How does it feel to share a hug? Why hugs comfort us? Science has studied its effects, evidencing along the way some very interesting ones.
Surely, at some point of anguish, stress or pain, a hug has comforted you . But why can such a seemingly simple gesture bring us so much relief? Why hugs comfort us?
The truth is that a hug is much more than a hug; It is a show of love and affection, a “here I am”, where words are not necessary. And that (the human warmth, the contact with the other…) makes us feel good. We analyze some of the reasons that explain why this type of non-verbal language makes us feel so good, according to science.
“If you find a person like that, someone you can hug and with whom you can close your eyes to everything else, you can consider yourself very lucky. Even if it only lasts a minute, or a day.”
Why hugs make us feel good
An old proverb says that “a kiss without a hug is like a flower without the fragrance”. And it is that, in a hug, many things are said without speaking, it is the essence of an emotion that we want to transmit, like the fragrance of that flower. But what is it about hugs that we like so much?
Hugs transmit calm and make us feel safer.
- They help overcome conflicts
According to a 2018 study carried out by researchers from the University of Pittsburgh (United States), published in the journal PLOS One , hugs would be one of the social gestures that would most comfort us in the face of negative emotions .
For their study, the researchers interviewed 404 adults (218 men and 186 women) for 14 days. The results showed that when a person comes into conflict with another, if they received a hug that same day, their emotional state does not worsen as much as in the case of not receiving any.
What that hug does is not increase the negative feelings and not decrease the positive ones so much. And these results were observed in both men and women (although women reported having been hugged more days than men).
- They transmit calm
Another reason why hugs comfort us is because they give us calm and calm. It is a very powerful non-verbal form of communication ; and in that hug we can feel the human warmth, the physical contact, the bond with the other materializing. All this helps us feel safe and calm.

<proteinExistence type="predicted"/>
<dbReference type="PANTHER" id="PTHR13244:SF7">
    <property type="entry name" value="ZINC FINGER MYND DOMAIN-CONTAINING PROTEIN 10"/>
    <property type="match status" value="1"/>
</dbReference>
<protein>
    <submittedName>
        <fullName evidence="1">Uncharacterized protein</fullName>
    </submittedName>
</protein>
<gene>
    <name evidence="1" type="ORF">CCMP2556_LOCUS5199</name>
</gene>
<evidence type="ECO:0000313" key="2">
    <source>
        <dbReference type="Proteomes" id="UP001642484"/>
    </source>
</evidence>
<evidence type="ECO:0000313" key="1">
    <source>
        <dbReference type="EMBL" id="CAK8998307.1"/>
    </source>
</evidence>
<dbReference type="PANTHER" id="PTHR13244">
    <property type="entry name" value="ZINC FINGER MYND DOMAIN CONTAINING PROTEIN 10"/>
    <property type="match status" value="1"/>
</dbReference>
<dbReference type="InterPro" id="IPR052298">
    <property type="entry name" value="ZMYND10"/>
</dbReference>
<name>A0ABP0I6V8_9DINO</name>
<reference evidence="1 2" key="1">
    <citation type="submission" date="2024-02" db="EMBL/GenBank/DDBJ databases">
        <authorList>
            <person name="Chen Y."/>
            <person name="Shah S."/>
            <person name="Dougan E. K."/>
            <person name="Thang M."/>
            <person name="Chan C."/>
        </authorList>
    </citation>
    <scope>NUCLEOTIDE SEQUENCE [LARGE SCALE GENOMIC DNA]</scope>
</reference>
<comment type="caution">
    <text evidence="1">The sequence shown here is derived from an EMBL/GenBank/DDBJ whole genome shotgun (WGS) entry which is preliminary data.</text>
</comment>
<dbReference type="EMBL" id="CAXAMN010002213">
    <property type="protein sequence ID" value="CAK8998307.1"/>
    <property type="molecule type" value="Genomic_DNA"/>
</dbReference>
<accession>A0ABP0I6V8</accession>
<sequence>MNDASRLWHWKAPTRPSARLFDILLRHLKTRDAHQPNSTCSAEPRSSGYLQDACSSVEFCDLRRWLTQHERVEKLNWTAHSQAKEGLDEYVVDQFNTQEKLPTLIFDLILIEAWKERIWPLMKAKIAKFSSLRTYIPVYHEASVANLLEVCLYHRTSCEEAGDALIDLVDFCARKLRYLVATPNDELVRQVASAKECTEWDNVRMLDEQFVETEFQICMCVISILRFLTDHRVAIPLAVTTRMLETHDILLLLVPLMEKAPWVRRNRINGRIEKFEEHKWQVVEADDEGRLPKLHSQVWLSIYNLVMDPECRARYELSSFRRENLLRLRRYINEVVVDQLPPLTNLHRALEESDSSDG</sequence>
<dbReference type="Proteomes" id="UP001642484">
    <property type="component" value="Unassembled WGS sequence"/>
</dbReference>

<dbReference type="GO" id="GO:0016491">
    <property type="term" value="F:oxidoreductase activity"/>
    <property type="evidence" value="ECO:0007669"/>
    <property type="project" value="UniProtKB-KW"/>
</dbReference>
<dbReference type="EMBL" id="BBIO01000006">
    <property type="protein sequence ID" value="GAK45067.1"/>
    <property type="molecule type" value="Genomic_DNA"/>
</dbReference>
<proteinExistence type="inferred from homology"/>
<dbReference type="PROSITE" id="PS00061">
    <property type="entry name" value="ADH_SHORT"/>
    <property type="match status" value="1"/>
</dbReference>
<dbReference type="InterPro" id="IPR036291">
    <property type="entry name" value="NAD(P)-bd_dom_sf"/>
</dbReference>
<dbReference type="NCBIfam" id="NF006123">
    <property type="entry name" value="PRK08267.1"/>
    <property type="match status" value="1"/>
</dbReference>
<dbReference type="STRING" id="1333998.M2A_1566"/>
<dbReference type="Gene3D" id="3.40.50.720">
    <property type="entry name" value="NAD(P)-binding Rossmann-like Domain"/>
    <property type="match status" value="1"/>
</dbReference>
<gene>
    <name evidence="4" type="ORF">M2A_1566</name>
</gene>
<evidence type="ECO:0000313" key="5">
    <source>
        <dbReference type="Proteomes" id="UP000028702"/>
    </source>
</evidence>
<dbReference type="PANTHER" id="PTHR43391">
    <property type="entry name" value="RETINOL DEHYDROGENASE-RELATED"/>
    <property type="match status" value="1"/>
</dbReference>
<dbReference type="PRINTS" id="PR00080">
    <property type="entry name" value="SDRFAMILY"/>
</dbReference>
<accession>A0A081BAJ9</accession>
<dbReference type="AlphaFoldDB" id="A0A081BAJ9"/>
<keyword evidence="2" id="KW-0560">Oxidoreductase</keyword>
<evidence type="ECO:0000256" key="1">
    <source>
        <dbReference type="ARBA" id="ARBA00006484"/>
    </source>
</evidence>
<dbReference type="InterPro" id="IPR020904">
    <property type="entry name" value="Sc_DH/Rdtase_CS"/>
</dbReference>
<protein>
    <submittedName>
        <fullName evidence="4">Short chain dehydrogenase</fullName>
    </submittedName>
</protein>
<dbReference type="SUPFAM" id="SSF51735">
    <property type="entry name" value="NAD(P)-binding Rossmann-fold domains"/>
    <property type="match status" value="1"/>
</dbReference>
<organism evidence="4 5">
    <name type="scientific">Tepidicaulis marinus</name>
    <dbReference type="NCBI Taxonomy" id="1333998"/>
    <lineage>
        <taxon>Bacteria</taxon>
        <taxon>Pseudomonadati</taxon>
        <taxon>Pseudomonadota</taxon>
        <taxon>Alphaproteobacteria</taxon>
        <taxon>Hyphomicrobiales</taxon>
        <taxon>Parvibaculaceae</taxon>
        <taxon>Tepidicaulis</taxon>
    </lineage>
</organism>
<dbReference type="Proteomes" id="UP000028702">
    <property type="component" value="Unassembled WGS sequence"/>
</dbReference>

- They produce pleasure
In a 2021 study by researchers at the University of London and published in the journal Acta Psychologica , participants were found to experience pleasure after being hugged. Furthermore, the authors suggested that hugging could influence arousal for a short period of time.
- They favor the regulation of blood pressure
On the other hand, when we hug someone and really feel that hug, we release oxytocin , that hormone in charge of making us feel pleasure, among other functions. Oxytocin causes blood pressure to regulate. So hugs comfort us emotionally, but they also regulate us on a physical level (which in turn has an impact on our well-being).
- They help to strengthen ties
Another explanation for why hugs comfort us is because they are a way to strengthen ties, to enhance trust between two people. When feeling this effect, it is logical that we feel good.
In the end, we are sociable beings; we seek and need others . And if we find that correspondence, that presence in the other, this brings us well-being and human warmth.
- They make us feel more secure
Finally, when we are hugged (or hugged), in addition to strengthening that emotional bond with the other, we also strengthen it on a physical level. That is, we feel protected, safe, welcomed, in the body of the other (and more if we give it to someone physically bigger than us).
This feeling of refuge inevitably arises from contact with another body ; and the feeling is enhanced if the hug is given to us by someone who cares for us and loves us, who is important to us.
Hugs can mitigate the negative emotions of the people who receive them and who feel bad.
The perfect hug, according to science
As a curiosity, the aforementioned study from the University of London also tried to characterize the perfect hug. Study participants rated hugs of less than 1 second as “less pleasant”; instead, the “best” hugs were those that lasted between 5 and 10 seconds, according to them. They defined the latter as “hugs that are more pleasant than 1-second hugs.”
Other factors, such as proximity and height, were not relevant to the participants and did not condition their idea of a better or worse hug . Of course, the participants had a similar height, and therefore the researchers assumed that the “neck-waist” hug could be the most common when the heights are different. Be that as it may, surely what matters in hugs is how they make us feel, what they transmit to us.
And for you, what is the perfect hug? Did you know the benefits of hugs?